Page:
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Scaling down JPG produces abnormally big file.


dipmicro
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Hello everyone,

I use JPG for product picutres, manually create thumbnails in Paint.NET. Scale down the original to 1024x768, fill the background and replace with #FFFFFF. Usual size is around 80-120k.

Then I create a small version of 320x240. The file produced by Paint.NET is around 45-55k. This is big! I tried to load and resave with paint, but did not help. So I selected entire picture and created new 320x240 one and pasted there. Then saved with original name and voila - 8k!

This is not a random fluke very repeatable. Perhaps its something wrong with JPG generated with my Nikon Coolpix L4, I don;t know. I even went and got MacroMaker so I could automate this with Paint.NET for hundreeds of pictures.

Does anyone have an explanation on what's going on? Can JPG store an old version of picture?

Thanks

Roman

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Yes, and another interesting point that may be related is that when in Save As, the thumbnails of pictures are original unedited photos as opposed to edited versions with removed background.

On the screenshot in the attachment its visible that all the pictures have still background although this background has been removed in 1024x768 version and 320x240 version never had this background, because it was scaled down edited 1024.

Yet all the images excluding the one that was copied and pasted into new image (test.jpg) show as thumbnails with background even after deleting thumbs.db.

That's why I was asking if JPG could carry the second image like ICO or GIF ... and where Windows Explorer gets this old version from. That would also explain the abnormal size of these JPGs.

I just did yet another experiment and moved the 1024 version to another directory. The thumbnail had background. So I opened it in Paint.NET, selected entire image and pasted into brand new 1024x768 image and saved with 60% quality (that's what I always use for web). The result was 51k.

The original file saved with 60% quality is 89k and is attached to this post. Open with Paint.NET, copy & paste into new image and save with 60% quality, will be 51k.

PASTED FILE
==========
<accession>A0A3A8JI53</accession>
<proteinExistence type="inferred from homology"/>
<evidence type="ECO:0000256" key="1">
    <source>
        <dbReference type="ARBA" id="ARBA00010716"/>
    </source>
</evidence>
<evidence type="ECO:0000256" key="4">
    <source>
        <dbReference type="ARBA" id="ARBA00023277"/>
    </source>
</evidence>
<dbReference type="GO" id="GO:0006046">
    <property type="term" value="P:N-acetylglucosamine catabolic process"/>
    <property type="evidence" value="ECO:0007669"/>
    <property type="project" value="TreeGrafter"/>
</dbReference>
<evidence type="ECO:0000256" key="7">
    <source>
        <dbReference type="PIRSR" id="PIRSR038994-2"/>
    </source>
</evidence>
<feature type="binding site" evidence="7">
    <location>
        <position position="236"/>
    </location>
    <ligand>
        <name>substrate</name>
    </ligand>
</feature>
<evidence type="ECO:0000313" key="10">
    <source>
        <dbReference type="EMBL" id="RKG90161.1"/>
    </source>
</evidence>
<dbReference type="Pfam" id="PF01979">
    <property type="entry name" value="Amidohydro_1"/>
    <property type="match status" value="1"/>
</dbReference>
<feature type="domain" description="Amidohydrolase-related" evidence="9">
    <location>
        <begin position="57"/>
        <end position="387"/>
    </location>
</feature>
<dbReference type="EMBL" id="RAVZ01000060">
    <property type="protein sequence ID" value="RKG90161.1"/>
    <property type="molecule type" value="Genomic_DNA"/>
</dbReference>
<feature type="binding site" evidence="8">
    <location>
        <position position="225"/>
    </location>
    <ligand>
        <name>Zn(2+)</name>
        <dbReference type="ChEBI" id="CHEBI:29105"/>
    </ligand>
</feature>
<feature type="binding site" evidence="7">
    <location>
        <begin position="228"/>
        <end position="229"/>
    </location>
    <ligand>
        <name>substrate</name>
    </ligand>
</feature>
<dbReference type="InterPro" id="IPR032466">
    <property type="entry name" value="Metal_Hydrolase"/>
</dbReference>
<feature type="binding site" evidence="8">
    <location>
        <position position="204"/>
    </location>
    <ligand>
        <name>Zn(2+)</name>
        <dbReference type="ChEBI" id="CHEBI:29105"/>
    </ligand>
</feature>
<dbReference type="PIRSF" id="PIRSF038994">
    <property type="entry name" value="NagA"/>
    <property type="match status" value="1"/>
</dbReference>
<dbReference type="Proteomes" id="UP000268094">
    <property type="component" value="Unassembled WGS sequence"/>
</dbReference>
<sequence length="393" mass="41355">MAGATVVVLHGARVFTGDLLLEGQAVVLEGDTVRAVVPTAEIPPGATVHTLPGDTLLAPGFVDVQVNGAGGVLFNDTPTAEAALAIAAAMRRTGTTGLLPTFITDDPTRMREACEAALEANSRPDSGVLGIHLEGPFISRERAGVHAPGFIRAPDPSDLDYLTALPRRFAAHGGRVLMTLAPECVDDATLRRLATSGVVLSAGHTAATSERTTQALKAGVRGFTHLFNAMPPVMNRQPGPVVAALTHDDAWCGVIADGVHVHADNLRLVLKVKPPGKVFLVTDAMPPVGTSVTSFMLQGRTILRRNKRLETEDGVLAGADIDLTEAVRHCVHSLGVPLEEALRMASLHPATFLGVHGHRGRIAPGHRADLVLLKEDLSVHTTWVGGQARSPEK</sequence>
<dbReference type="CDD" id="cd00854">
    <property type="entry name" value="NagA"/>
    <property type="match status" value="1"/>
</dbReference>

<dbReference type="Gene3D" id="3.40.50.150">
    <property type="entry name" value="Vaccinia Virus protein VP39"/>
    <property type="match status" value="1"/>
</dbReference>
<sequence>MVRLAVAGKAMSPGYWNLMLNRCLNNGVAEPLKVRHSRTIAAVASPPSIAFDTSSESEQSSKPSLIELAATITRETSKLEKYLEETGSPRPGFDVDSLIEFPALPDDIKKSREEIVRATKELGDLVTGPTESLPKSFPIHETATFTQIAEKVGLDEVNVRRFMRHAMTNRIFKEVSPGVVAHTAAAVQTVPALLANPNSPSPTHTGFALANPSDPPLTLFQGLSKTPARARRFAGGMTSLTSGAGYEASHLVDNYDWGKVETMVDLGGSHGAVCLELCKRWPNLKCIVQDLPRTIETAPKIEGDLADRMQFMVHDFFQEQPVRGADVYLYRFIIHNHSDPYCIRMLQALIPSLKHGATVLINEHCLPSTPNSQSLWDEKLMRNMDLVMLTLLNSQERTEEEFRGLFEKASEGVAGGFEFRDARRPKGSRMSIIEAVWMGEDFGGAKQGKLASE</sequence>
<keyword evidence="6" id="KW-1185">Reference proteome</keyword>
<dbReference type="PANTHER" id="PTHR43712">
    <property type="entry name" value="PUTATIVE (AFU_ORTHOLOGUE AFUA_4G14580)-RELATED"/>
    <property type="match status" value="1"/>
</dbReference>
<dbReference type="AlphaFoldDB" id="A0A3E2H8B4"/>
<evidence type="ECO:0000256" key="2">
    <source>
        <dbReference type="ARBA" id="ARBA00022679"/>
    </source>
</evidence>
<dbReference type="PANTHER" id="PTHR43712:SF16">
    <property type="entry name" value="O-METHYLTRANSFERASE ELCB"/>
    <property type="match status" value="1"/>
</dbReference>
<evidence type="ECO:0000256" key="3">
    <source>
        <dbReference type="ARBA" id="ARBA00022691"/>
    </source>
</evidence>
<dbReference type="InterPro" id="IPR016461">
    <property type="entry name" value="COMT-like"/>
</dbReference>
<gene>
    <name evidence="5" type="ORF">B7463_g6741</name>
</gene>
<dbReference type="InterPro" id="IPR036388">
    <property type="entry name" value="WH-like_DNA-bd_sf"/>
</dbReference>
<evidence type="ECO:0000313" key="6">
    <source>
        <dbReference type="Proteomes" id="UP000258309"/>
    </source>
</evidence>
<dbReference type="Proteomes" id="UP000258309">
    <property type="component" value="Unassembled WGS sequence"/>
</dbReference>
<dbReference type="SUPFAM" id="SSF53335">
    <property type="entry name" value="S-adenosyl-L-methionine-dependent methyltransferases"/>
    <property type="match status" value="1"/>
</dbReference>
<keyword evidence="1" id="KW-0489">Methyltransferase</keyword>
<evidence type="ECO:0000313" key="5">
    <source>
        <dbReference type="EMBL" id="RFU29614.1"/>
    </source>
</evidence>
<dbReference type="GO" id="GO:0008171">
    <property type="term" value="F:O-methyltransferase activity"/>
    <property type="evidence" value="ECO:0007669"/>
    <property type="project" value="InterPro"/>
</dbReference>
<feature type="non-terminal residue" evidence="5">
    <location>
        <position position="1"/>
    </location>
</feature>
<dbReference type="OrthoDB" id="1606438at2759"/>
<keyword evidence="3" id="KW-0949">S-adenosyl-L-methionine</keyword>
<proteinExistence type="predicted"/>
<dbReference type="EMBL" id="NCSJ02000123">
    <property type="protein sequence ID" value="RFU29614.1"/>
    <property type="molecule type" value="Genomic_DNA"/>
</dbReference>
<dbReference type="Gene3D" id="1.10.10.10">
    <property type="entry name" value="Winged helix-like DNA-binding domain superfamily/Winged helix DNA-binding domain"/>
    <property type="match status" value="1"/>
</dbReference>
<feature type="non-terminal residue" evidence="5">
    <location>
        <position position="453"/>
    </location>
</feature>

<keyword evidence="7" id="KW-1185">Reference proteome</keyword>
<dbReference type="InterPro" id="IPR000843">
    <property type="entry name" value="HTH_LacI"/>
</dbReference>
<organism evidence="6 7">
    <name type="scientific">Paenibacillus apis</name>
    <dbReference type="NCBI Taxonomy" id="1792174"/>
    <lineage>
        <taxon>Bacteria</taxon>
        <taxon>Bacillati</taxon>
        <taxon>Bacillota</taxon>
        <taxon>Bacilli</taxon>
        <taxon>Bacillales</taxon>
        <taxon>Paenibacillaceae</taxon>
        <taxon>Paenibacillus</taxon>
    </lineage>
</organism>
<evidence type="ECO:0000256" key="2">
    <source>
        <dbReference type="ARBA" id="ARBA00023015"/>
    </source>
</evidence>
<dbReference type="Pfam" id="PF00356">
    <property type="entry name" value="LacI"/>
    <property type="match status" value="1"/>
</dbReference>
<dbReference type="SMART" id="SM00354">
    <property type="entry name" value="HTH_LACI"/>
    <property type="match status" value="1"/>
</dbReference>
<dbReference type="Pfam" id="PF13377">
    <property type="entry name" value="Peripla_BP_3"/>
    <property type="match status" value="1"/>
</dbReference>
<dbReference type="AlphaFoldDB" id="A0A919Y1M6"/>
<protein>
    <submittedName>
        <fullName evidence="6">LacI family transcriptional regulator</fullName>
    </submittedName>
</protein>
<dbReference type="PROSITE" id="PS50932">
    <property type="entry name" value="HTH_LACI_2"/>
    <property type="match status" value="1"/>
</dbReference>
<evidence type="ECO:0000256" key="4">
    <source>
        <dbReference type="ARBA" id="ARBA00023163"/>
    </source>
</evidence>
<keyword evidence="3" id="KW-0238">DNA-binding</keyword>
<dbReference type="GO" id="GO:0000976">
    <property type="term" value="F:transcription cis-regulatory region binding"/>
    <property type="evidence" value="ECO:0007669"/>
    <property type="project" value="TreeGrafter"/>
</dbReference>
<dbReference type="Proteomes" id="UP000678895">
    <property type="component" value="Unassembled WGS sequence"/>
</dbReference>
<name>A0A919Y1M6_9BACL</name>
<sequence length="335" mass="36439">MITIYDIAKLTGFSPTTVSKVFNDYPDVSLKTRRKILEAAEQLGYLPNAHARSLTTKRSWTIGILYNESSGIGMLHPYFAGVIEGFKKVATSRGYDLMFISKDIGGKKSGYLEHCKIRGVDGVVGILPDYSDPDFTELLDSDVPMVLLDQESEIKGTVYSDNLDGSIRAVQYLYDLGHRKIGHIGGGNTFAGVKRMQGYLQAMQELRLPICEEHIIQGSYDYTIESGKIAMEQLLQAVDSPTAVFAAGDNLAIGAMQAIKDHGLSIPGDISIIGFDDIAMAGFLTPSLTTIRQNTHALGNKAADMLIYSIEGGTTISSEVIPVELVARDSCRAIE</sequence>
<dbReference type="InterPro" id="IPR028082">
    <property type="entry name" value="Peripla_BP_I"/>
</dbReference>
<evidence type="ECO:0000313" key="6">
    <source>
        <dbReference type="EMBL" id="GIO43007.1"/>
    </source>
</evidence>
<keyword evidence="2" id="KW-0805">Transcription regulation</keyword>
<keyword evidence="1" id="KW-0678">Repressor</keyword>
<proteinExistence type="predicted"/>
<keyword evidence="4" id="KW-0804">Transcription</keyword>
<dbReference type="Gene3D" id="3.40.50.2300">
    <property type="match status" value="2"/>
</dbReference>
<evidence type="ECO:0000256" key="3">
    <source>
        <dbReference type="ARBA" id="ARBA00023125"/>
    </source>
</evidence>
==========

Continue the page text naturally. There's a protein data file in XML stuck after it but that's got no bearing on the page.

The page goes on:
11080_2a2a0bdb43cbabe35b61c1aefd8884a0

11080_5c34cf92c6c6b78e18cd43b0006f4b36

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Metadata accounts for a large percentage of the filesize of small files. A metadata editor is on the roadmap for a future release, I believe.

 

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Amy: But how did it end up in there?
The Doctor: You know fairy tales. A good wizard tricked it.
River Song: I hate good wizards in fairy tales; they always turn out to be him.

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  • 2 weeks later...
Open your jpg image and press the following:

Ctrl-A (Select all)

Ctrl-C (Copy)

Ctrl-Alt-V (Paste to a new image)

Ctrl-S (Save)

That will strip out most of the metadata from your image.

So... doing that will get rid of unneeded data and therefore reduce the filesize? I suck at anything involving data, all I know is my bytes and bits.

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Open your jpg image and press the following:

Ctrl-A (Select all)

Ctrl-C (Copy)

Ctrl-Alt-V (Paste to a new image)

Ctrl-S (Save)

That will strip out most of the metadata from your image.

Of course ... that's the 2nd paragraph of my original post. However, the other JPG editor can get the pic even smaller without funny workaround.

So for the moment I am editing the pics in Paint.NET but final rescaling is done in IV.

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